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Netflix to stop using Microsoft for advertising platform tech

The company will continue to lean on Microsoft as a programmatic advertising partner.

The company will continue to lean on Microsoft as a programmatic advertising partner.

A smart television set running the Netflix application.
(Stock image via Pixabay, Graphic by The Desk)

Netflix will develop and launch its own advertising platform technology and stop relying on products offered by Microsoft to power the ad-supported version of its streaming service, the company announced on Wednesday.

The announcement came as Netflix reported its ad-supported tier of service had grown to 40 million monthly active users, nearly twice as many users as the company reported at the start of the year.

Microsoft has served as a close advertising partner for Netflix since the company revealed plans to launch an ad-supported tier of service back in 2022. Last year, reports indicated Netflix wanted to restructure its ad partnership with Microsoft in order to charge marketers less money for more ad inventory.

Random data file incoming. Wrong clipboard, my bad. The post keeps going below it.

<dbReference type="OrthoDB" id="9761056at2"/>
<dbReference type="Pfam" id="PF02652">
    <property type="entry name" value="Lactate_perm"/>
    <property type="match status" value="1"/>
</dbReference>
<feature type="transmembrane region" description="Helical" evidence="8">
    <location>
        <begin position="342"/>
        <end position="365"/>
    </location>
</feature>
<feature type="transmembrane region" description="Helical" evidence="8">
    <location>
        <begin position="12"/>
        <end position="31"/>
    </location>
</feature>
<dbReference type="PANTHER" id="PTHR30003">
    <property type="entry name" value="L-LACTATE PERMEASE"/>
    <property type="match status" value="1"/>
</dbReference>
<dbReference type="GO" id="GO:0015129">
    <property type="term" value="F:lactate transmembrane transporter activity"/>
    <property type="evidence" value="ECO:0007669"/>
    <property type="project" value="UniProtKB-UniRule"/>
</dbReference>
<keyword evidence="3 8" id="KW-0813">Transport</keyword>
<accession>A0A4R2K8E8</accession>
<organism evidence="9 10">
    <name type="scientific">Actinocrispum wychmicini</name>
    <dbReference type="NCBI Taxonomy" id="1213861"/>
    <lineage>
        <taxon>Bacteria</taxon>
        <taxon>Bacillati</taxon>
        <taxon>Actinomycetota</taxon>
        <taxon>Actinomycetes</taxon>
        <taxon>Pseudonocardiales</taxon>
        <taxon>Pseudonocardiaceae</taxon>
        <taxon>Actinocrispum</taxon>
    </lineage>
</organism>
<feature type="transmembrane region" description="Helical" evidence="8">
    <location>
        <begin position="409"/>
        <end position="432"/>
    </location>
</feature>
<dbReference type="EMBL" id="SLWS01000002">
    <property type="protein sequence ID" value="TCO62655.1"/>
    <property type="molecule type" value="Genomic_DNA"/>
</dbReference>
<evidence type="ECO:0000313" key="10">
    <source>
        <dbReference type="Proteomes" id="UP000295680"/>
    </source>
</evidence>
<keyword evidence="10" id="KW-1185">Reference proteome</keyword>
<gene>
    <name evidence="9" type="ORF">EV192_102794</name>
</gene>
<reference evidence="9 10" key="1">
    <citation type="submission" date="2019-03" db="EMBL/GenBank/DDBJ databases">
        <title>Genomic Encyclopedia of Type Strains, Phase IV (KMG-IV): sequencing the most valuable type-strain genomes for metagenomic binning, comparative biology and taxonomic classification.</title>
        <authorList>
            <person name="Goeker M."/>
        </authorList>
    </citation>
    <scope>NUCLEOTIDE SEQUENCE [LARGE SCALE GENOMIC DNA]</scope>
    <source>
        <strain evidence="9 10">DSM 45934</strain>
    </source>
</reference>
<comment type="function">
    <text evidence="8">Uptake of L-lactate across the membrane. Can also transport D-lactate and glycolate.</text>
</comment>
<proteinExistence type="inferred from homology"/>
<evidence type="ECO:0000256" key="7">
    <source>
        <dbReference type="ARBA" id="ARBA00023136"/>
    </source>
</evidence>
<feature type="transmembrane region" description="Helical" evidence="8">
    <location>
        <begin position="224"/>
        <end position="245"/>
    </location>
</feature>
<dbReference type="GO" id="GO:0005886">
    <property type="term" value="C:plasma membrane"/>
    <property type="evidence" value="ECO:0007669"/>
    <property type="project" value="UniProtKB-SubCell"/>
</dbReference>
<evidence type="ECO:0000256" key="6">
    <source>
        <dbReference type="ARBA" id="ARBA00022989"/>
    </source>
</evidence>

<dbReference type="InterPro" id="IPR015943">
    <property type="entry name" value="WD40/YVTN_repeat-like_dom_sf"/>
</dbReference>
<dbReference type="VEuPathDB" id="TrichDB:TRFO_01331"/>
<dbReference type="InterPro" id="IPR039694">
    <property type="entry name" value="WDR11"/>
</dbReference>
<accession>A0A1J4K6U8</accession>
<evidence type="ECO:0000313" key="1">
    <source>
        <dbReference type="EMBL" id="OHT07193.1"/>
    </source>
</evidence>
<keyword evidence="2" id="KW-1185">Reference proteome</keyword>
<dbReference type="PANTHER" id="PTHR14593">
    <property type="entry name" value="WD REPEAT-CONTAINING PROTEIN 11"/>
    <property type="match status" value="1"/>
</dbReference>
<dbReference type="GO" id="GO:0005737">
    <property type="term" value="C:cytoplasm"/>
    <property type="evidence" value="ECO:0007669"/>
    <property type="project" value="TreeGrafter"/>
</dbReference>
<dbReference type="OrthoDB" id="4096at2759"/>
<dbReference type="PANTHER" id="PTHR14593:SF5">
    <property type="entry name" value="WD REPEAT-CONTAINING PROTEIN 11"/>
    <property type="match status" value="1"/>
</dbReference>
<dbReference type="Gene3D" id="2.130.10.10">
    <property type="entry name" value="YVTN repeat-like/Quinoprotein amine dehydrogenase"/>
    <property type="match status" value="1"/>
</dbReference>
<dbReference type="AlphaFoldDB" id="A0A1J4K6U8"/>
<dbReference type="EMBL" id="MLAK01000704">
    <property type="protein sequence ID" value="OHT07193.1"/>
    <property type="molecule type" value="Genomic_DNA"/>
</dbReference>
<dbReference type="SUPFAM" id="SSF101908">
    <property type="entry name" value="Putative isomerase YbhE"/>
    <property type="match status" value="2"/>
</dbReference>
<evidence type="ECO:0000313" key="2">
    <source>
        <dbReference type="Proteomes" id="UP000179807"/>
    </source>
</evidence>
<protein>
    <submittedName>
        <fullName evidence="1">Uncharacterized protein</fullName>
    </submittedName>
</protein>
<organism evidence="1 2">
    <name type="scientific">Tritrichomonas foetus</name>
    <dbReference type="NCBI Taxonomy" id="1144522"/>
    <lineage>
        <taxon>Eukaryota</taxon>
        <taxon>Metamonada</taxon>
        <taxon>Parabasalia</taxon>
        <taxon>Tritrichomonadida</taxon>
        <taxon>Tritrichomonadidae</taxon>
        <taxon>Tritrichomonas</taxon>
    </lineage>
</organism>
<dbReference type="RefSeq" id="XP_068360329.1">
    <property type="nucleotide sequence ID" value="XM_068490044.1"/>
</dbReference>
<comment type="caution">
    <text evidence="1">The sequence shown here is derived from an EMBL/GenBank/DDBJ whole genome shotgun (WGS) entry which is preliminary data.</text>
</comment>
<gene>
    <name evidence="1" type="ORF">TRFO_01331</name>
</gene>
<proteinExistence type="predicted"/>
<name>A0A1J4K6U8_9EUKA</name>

While Netflix is moving away from Microsoft’s advertising technology, Microsoft will continue to serve as a programmatic advertising partner, the company affirmed.

In the United States, Netflix charges around $8 per month for access to its ad-free tier of service, which includes most Netflix content served with short ad breaks. A commercial-free tier of service is also available, starting at $15.50 per month.

Like other services, Netflix has steadily increased rates on customers over the past few years as it seeks to recoup costs associated with sizable investments in content production and marketing.

To help reach price-sensitive customers, Netflix and others have introduced ad-supported tiers of their services that are priced lower when compared to their premium, ad-free options.

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About the Author:

Matthew Keys

Matthew Keys is a nationally-recognized, award-winning journalist who has covered the business of media, technology, radio and television for more than 10 years. He is the publisher of The Desk and contributes to Know Techie, Digital Content Next and StreamTV Insider. He previously worked for Thomson Reuters, the Walt Disney Company, McNaughton Newspapers and Tribune Broadcasting.
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